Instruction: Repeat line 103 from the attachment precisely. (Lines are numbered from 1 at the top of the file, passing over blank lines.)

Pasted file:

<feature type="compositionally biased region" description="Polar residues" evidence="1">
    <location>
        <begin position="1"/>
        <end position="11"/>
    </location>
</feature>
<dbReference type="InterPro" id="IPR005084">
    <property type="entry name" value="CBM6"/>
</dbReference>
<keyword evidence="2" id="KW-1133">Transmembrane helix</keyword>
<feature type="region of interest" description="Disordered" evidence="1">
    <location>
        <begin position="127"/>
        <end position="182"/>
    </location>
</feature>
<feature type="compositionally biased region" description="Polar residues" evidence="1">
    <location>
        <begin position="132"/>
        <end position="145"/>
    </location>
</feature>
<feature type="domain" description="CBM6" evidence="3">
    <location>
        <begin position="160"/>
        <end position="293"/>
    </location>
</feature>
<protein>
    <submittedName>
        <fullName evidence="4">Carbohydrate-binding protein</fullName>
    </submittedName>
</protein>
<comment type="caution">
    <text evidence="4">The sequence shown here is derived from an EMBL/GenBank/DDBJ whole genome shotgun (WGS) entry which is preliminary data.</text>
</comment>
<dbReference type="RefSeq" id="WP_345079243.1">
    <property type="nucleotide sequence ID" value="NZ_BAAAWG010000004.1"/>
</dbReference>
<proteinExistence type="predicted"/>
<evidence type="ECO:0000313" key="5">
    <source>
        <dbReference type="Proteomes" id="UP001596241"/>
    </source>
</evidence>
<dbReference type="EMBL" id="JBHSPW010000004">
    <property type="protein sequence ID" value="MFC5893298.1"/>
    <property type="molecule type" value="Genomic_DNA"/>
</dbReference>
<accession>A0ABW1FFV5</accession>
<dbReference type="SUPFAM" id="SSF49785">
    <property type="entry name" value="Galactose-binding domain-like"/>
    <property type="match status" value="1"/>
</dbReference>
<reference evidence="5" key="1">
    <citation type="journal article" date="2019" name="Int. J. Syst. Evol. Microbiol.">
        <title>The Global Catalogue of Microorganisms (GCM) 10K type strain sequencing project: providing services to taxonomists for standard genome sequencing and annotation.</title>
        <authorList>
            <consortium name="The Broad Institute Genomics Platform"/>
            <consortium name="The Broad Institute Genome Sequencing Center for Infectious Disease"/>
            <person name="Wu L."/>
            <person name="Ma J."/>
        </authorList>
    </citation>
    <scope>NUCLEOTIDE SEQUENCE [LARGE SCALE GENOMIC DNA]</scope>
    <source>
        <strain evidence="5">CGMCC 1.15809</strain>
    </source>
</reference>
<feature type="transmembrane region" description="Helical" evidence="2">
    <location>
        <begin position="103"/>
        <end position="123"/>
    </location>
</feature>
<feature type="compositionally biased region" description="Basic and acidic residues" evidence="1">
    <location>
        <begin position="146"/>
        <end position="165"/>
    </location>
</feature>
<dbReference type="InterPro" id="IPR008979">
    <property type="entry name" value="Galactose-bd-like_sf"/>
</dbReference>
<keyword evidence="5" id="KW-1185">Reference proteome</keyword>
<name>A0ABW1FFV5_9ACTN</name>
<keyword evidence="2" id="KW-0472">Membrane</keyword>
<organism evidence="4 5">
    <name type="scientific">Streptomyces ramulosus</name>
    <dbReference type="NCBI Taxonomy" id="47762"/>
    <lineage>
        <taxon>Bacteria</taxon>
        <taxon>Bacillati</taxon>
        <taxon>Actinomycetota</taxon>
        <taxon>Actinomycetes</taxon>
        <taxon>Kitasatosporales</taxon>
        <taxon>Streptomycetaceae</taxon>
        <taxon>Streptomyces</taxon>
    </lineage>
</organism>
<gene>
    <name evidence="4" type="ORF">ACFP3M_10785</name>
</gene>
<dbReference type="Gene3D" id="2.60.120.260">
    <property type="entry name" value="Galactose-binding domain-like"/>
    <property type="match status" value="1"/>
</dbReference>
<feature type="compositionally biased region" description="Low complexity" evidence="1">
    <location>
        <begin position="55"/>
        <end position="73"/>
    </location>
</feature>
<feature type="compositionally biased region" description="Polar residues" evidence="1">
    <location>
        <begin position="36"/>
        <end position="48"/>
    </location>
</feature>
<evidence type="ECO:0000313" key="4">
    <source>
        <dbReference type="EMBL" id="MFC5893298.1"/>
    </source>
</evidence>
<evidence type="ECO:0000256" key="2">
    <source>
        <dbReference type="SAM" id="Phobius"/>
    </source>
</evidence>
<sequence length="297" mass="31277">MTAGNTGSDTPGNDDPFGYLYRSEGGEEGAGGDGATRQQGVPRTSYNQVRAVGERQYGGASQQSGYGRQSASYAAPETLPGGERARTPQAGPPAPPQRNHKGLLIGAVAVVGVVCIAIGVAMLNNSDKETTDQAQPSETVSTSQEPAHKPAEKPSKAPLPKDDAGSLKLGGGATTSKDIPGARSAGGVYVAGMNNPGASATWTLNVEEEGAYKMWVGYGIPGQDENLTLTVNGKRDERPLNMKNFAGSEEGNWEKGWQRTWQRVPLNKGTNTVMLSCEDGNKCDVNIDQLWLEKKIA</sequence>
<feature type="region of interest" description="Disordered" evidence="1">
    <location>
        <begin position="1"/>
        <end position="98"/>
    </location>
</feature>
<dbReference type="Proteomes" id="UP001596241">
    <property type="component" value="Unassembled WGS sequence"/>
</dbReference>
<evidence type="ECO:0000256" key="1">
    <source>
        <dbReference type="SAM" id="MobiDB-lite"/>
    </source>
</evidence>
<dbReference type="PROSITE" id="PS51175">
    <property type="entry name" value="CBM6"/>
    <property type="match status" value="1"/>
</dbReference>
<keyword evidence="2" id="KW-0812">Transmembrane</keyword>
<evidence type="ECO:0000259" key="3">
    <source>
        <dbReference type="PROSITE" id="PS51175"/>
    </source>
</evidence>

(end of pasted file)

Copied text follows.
</gene>